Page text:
Intel's (NASDAQ:INTC) stock hit a 12-month high of $35.44 on Dec. 29, 2015. Since then, it has been range bound between about $28 and $32. The reason for this is the sluggish sales of desktops, integrating the Altera acquisition, the miniscule or non-existent sales of 3D NAND and the lack of growth in the highly touted IoT Products Group.
IoT has continued to flounder for two reasons, First, on the hardware side, Intel is competing with companies that have been in the IoT business since before there was any "IoT" such as Texas Instruments (NASDAQ:TXN), GE (NYSE:GE) and Cisco (NASDAQ:CSCO). Secondly, and more importantly, the largest profits in the IoT business going forward is in software, services and data analytics none of which are Intel strong points. I have described my reasoning here: "Intel: Internet Of Things Will Not Provide Significant Sales For The Foreseeable Future" and here: "5 Reasons Why General Electric Has Much Bigger IoT Potential Than Intel Does".
In this article, I will examine whether Intel can respond to the challenges it faces in the IoT markets.
"Great things are done by a series of small things brought together."
Vincent Van Gogh
Intel IoT manager leaving or was he pushed?
On April 4th, Intel's CEO Brian Krzanich announced Doug Davis, Senior Vice President of IoT, has decided to retire from Intel to "devote more of his time to family, friends, and other interests." Sounds suspiciously like he was pushed since the dreaded and well-worn "devote more time to…" usually indicates an involuntary exit. I mean the guy is 56 and looks even younger than that. Now if "devote more time to…" was followed by "his dogs, his golf game and his local bartender" I might believe it.
And it certainly wasn't Davis' fault that the IoT Group has stumbled along with low growth rates. I think that is directly attributable to Intel's lack of meaningful IoT products and the fact that they are far down the IoT food chain. I predict before long, he'll have another important job maybe with a company that actually has a viable product catalog to sell into the IoT market.
Intel's IoT effort has been mediocre at best growing revenue in 2015 by a measly 7% in an IoT devices market growing at a 43% CAGR 2015-2019. I use the devices segment because as of now that is the market Intel competes in. The following chart is worth a thousand words and describes why I think Intel's IoT future is limited. What Intel sells is towards the left of this chart while the big IoT money is on the right of the chart. Unless Intel buys a relatively big company that services the right side of the chart, IoT will be a relatively minor source of sales and profits for the foreseeable future.
Or to put it more bluntly, Intel's IoT Group cannot come anywhere close to replacing losses, which may occur in desktops or servers. IoT Group's profits are a measly 3% of desktop and server profits. For better or for worse, Intel's intermediate future depends upon the success they have with their old warhorses: desktop and server chips. Between now and 2018, nothing else matters much, certainly not IoT.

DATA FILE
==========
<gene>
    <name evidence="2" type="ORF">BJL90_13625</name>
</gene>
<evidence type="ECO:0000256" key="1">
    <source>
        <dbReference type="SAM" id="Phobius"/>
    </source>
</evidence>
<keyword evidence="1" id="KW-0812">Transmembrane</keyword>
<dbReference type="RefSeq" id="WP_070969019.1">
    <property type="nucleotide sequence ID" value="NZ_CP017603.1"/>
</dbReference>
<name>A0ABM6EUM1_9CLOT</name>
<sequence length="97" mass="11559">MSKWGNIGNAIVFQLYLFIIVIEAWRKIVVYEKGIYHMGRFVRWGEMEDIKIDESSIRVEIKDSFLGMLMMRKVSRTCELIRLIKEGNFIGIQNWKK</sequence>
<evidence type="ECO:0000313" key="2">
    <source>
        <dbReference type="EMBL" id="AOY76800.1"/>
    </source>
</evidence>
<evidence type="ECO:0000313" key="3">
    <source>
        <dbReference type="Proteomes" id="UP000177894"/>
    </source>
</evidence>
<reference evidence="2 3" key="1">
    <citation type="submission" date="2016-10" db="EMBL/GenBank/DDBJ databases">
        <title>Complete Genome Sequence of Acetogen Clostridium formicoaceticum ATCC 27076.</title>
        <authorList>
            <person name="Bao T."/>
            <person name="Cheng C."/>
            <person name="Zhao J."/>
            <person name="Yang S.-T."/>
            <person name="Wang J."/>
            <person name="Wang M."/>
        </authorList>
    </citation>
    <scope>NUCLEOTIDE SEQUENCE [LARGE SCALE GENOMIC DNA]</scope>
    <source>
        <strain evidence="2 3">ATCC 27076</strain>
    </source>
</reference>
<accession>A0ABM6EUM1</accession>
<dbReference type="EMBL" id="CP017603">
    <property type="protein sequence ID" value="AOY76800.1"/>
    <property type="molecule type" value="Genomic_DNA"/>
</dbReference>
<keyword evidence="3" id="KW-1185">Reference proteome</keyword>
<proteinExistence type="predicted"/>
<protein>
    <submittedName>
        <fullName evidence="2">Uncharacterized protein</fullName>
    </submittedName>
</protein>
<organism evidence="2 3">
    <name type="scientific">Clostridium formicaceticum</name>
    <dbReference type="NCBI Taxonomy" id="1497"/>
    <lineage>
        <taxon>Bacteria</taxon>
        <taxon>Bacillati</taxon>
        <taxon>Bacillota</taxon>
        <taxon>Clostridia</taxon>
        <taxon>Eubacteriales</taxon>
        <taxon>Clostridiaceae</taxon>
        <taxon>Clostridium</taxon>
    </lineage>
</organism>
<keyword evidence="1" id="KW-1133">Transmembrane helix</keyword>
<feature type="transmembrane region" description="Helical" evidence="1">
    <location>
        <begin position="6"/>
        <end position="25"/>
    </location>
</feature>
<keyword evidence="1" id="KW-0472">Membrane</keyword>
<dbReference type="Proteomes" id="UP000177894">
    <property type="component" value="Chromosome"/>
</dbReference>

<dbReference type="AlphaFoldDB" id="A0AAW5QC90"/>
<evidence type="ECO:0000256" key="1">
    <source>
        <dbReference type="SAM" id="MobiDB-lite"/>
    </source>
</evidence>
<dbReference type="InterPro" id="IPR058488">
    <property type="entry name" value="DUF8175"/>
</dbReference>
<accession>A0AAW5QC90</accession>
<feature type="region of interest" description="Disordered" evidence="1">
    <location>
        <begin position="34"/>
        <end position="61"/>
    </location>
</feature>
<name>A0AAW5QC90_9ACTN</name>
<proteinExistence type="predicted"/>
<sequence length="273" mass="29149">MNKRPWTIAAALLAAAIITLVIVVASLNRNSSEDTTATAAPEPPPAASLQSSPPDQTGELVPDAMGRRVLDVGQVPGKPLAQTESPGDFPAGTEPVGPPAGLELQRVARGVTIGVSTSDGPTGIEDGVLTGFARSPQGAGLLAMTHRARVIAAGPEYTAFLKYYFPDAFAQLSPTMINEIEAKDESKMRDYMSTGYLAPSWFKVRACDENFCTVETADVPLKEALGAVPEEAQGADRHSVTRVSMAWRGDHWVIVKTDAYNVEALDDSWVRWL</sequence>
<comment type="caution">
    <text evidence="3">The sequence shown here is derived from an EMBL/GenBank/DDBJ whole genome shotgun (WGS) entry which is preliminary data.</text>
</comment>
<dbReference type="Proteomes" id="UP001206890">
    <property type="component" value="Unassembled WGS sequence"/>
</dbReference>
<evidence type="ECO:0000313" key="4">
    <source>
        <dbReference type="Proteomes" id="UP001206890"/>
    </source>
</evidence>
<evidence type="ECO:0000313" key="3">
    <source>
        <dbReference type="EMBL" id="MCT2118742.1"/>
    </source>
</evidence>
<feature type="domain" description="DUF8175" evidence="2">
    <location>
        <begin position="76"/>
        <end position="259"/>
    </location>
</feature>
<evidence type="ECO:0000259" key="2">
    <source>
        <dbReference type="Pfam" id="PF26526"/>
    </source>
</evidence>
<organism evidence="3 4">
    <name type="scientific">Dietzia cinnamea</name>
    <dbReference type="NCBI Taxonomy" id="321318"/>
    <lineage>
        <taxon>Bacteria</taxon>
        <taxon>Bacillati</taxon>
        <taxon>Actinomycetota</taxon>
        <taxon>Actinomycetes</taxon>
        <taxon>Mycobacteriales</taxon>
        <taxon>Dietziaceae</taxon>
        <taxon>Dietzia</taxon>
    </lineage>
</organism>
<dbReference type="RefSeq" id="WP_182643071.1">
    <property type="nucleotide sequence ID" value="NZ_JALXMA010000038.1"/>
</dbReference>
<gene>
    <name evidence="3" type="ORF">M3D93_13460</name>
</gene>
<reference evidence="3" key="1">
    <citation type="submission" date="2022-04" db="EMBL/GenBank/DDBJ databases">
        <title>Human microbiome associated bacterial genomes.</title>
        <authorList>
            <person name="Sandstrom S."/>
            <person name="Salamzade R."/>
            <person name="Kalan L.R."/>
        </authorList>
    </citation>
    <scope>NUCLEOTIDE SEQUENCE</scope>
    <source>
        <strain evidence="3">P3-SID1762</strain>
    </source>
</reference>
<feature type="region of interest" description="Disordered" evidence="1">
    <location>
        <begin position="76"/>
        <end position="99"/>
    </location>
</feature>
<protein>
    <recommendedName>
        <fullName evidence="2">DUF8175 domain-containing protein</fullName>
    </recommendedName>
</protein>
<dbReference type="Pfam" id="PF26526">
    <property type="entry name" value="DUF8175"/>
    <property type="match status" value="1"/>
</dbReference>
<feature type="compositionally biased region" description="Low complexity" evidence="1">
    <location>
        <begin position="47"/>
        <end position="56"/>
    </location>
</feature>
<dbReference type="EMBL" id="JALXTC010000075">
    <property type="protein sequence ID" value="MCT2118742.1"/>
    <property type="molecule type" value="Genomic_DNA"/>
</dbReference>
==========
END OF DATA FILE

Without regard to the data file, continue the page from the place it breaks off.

Another problem Intel has is a small customer list.
Unlike other IoT companies like GE (NYSE:GE), Siemens (OTCPK:SIEGY), Cisco (NASDAQ:CSCO), and Samsung (OTC:SSNLF) which have huge customer lists to sell to, Intel has a few, very large customers most of whom will be developing their own IoT approach. For example in Intel's latest 10-K, they list their 3 largest customers representing 46% of revenue: HP (NYSE:HPQ) at 18%, Dell at 15% and Lenovo (OTCPK:LNVGY) at 13%. Add large direct customers like Google (NASDAQ:GOOG) (NASDAQ:GOOGL), Facebook (NASDAQ:FB), Amazon (NASDAQ:AMZN) and Microsoft (NASDAQ:MSFT) and you can see that Intel is not in a position to sell IoT directly to end users. And unlike desktop and servers requiring x86, the big customers are free to choose competitive alternatives.
And those large IoT companies also have a huge market inside their own products. This gives them a huge volume and cost advantage over Intel.
And commodity IoT chip margins will be lower than the legacy x86 products.
Many argue that Intel has the far superior silicon production capability and thus will always have 60% plus gross margins. I would argue that the huge, impressive margins are due to the monopoly nature of the x86 products that represent 89% of their revenue. In the IoT chip market, competition is fierce and the pricing power of Intel will be limited by the margins competitors are willing to take to move products through their fabs. One only has to think of Intel's mobile chip contra revenue fiasco to know that pricing (and ultimately margins) are not determined by Intel but by the level and intensity of the competition it faces in a given market. Another example was Intel's abandonment of the memory market because of low margins.
Intel has bid adieu to their IoT Group's manager and maybe it was voluntary and maybe it was not. But regardless of that issue the fact is the IoT Group's results are disappointing with sales up only 7% in 2015 and profits actually falling by 12%. IoT is a miniscule part of Intel's revenue (less than 5%) and is in a competitive market segment with low margins, large, well-funded competitors and few prospects going forward. Getting rid of the manager is not going to solve Intel's IoT problem.
Intel is at this point a hold. I would remain on the sidelines until I can see a more certain source of sales and especially profits falling to the bottom line. But don't expect it to come from IoT.
There is no there there.
Disclosure: I/we have no positions in any stocks mentioned, and no plans to initiate any positions within the next 72 hours.
I wrote this article myself, and it expresses my own opinions. I am not receiving compensation for it (other than from Seeking Alpha). I have no business relationship with any company whose stock is mentioned in this article.